Watching a few minutes of the long funeral ceremonies for the queen.
Brits know how to queue. Charles is the champion queue-er, patiently waiting his turn for 70 years.
Last night people were filing past the coffin with perfect order and silence at all times. Most people just walked past the coffin without looking, but a few paused and deeply bowed to the coffin. The bowers were mostly Indian or Oriental, while the non-lookers were mostly white.
This morning there’s a parade in the street with several types of soldiers and sailors and cops. The cavalry were riding their horses, and the horses were doing a peculiar sort of head-dipping and head-tossing. The riders weren’t pulling the reins; all of their hands were firmly on the saddle. Was this dipping and tossing another form of bowing, another way of recognizing the death of a loved master?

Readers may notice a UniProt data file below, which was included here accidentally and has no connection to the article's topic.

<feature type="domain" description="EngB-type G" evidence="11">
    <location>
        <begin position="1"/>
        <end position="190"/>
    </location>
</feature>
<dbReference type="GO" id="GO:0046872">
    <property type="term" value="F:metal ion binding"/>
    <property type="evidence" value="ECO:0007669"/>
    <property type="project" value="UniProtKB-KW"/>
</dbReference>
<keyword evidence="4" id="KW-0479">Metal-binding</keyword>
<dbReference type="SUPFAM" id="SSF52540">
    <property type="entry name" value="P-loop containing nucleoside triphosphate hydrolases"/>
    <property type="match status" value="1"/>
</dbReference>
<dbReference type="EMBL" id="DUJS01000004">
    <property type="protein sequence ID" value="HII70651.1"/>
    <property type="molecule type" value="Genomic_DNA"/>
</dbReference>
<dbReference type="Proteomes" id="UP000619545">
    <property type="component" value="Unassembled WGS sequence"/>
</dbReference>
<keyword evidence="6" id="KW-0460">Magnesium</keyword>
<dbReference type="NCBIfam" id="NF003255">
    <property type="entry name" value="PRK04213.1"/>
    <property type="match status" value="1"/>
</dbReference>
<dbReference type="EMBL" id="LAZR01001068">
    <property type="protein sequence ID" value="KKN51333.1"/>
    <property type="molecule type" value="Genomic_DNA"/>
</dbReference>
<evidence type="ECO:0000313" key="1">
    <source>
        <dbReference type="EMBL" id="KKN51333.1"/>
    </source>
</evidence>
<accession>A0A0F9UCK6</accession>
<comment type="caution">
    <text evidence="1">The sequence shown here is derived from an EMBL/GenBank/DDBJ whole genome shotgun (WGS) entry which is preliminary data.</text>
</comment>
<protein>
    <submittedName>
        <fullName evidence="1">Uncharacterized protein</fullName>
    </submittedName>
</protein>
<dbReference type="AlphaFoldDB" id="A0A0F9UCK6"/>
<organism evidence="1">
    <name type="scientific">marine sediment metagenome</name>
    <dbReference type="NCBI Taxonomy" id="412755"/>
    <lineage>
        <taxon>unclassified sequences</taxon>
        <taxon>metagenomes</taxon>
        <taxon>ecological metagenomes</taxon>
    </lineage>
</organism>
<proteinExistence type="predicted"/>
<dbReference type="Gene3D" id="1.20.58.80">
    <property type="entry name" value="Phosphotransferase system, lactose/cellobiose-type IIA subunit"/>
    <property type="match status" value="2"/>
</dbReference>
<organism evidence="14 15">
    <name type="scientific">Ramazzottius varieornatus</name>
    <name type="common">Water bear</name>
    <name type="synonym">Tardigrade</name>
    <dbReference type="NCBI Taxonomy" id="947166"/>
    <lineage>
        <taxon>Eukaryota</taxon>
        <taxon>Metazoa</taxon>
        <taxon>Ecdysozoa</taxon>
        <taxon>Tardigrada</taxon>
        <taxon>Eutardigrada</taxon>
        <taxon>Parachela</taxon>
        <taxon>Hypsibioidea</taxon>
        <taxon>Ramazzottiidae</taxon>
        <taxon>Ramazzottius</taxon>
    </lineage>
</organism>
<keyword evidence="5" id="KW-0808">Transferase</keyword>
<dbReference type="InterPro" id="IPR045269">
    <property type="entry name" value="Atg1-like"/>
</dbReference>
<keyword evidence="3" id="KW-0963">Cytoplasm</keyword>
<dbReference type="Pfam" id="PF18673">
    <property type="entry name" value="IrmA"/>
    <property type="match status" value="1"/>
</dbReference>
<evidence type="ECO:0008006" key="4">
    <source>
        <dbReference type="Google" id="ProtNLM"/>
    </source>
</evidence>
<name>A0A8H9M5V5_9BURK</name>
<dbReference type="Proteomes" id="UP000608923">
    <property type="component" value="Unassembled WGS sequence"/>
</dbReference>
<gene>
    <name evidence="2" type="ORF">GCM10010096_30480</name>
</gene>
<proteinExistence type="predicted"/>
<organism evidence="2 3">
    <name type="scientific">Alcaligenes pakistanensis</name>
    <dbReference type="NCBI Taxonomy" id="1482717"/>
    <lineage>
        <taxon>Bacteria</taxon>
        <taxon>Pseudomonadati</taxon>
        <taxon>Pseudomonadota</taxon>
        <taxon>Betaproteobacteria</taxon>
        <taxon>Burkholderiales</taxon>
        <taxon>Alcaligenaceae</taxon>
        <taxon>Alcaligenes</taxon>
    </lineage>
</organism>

These horses probably** didn’t know Elizabeth. But these horses certainly DO know what their riders are thinking and feeling.
= = = = =
** Probably: These parade horses might be the aristocratic Windsor Grey tribe which has pulled royal carriages many times. They know the human Windsors well.
Later: Here’s a feature about Elizabeth’s favorite horse, with a closeup of the horses in the parade doing their bows.